April 22nd, 2008

Don’t just listen to public meetings

By ROGER TAYLOR Business Columnist
The Chronicle Herald

HALIGONIANS aren’t as negative as some would have us believe.

At least that’s how the Greater Halifax Partnership views it following the release of a Bristol Omnifacts Research public opinion survey Monday.

The survey was working on the premise that, among other things, rejecting the bid for the 2014 Commonwealth Games had placed a negative pall over the city.

Well, I don’t necessarily agree with the premise because I think rejecting the Games was the proper decision, but nevertheless the study came up with some interesting conclusions.

One of the conclusions is that the majority of Halifax residents believe growth is a good thing and that the majority of people in tony south-end Halifax support high-rise development.

Surprisingly, it is the people in other parts of Halifax Regional Municipality who are less enthused by tall buildings.

Fred Morley, Greater Halifax Partnership’s executive vice-president and chief economist, says the survey offers a better indication of how people truly feel about development in the city than the public meetings do.

While the public meetings are an important opportunity to allow people to vent their opinions, it would be wrong to base public policy purely on the response created at the public meetings, he suggests.

That’s because the research questions are created to provide an accurate indication of true public opinion. The Bristol Omnifacts survey is considered to be accurate within two percentage points of what the public is thinking.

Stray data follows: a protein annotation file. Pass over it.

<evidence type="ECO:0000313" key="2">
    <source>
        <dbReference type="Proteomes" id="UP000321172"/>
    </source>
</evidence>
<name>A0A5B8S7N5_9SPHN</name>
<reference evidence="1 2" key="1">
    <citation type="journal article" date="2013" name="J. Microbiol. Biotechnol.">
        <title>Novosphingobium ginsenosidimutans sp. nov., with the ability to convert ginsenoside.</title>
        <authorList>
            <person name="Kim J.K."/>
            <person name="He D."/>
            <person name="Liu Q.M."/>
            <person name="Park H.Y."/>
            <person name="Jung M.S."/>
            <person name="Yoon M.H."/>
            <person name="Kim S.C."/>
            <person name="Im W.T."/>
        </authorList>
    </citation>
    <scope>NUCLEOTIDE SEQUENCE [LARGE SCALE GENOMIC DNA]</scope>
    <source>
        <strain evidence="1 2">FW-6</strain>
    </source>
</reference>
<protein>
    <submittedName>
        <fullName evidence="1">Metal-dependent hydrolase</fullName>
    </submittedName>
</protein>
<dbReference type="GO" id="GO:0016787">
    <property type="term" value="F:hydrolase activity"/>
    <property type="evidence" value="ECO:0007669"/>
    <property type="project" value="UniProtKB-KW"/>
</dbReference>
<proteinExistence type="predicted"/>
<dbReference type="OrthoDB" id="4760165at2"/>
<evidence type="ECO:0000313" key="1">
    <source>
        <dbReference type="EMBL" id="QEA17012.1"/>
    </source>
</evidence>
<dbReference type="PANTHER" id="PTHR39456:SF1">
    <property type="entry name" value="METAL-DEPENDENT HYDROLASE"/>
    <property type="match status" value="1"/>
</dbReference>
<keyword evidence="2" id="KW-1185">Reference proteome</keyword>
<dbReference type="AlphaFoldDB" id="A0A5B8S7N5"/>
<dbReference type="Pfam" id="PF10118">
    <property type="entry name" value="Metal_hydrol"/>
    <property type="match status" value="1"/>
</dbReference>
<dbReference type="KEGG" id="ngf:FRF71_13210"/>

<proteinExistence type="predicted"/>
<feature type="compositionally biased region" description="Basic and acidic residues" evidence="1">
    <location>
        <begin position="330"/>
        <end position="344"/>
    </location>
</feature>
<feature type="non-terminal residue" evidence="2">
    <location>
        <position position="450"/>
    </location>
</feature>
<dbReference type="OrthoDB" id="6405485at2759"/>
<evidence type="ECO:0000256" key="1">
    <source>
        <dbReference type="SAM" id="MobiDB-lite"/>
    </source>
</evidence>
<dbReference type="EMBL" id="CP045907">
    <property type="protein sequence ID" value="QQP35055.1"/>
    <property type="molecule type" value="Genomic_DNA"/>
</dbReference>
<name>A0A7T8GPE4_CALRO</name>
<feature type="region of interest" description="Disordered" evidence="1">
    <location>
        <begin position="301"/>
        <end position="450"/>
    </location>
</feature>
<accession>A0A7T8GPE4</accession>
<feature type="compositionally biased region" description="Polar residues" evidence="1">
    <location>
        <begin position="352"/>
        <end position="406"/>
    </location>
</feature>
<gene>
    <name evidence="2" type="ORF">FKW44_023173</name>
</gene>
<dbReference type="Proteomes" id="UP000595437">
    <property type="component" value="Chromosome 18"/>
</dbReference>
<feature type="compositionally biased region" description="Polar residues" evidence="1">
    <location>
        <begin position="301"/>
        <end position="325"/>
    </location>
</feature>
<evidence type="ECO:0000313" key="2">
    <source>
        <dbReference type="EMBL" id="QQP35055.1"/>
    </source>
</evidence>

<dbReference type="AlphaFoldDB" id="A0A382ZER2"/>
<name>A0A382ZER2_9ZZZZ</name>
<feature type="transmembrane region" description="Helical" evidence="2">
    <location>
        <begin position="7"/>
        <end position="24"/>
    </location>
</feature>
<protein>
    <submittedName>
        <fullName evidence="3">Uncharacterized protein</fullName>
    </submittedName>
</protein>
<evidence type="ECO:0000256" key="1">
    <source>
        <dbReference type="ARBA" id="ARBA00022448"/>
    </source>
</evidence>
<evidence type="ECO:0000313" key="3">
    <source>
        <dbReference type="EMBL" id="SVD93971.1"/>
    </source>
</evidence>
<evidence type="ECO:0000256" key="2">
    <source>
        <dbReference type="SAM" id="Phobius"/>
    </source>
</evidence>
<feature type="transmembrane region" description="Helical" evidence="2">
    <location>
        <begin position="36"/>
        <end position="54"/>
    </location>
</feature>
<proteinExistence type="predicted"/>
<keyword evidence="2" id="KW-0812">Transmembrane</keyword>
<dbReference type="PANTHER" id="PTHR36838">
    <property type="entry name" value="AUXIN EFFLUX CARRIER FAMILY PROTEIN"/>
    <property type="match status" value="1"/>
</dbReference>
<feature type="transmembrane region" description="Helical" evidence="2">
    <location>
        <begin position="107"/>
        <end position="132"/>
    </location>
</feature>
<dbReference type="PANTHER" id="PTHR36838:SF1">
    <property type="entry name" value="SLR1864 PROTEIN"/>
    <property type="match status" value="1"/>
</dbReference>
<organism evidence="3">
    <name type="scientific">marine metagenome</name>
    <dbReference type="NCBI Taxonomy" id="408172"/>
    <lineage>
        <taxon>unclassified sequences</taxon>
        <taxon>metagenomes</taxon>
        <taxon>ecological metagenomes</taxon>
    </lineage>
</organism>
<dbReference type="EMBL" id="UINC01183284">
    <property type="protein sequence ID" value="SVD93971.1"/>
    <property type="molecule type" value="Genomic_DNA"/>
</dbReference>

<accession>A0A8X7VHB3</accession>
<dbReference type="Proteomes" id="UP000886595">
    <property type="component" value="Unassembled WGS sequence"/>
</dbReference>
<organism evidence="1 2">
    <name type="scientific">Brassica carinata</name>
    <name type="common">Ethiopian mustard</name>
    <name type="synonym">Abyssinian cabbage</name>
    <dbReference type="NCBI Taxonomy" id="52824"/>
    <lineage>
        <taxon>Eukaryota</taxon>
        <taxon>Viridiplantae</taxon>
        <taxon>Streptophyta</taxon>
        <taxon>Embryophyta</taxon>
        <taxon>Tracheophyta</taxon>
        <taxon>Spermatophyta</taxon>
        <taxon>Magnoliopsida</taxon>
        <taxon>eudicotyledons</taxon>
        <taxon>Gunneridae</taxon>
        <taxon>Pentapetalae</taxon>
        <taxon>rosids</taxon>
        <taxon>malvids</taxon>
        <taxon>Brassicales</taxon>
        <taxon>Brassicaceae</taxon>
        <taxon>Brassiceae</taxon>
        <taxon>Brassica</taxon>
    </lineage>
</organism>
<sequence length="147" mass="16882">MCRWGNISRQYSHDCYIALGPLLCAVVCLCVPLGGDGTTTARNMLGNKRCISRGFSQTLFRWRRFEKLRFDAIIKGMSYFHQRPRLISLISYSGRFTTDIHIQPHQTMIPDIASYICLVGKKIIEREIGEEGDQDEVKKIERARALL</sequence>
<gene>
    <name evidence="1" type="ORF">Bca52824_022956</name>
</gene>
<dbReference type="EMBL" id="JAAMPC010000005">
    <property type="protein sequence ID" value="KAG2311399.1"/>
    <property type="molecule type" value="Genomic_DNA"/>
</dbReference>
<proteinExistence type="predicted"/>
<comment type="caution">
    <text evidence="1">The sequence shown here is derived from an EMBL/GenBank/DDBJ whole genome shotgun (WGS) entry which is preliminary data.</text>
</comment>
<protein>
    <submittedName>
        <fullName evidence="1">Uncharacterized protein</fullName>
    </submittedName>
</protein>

Morley says public meetings can be stacked by one group or another to give the impression that a large number of people believe, for instance, that most development in the downtown should be limited to six storeys or less.

The Greater Halifax Partnership, which is a private-public partnership created to encourage economic development in Halifax, is anxious to get the message out about the true opinion of city residents. I tend to agree.

Recently, I received an e-mail from a reader who is opposed to any downtown high-rise buildings being built because the reader fears it would lead to the destruction of many heritage buildings.

The reader may be unhappy to learn that the majority of people don’t seem to fear high-rise development to the same degree. But the reader may be encouraged to know that an overwhelming 94 per cent of people in the survey believe building design and appearance are of supreme importance.

One of the big things the heritage backers use to sell their case for low-rise development in the downtown is the tourists who visit Halifax because of its heritage. But there isn’t any proof that careful development cannot co-exist with heritage buildings.

In fact, the greater density created by modern development may help to save the heritage buildings because their age and small stature make so-called heritage structures less economical to operate.

I think most people will agree that Halifax needs to be an interesting place to live, not only visit. An interesting city will attract new business and create an atmosphere where young, educated people want to stay.

A realistic view of downtown Halifax today would suggest that this is a community in decay.

There are plenty of developers itching to build in the downtown and this is a good thing for the downtown and the city as a whole; that is unless they are held up by the seemingly arbitrary nature of HRM by Design height restrictions.

( herald.ca)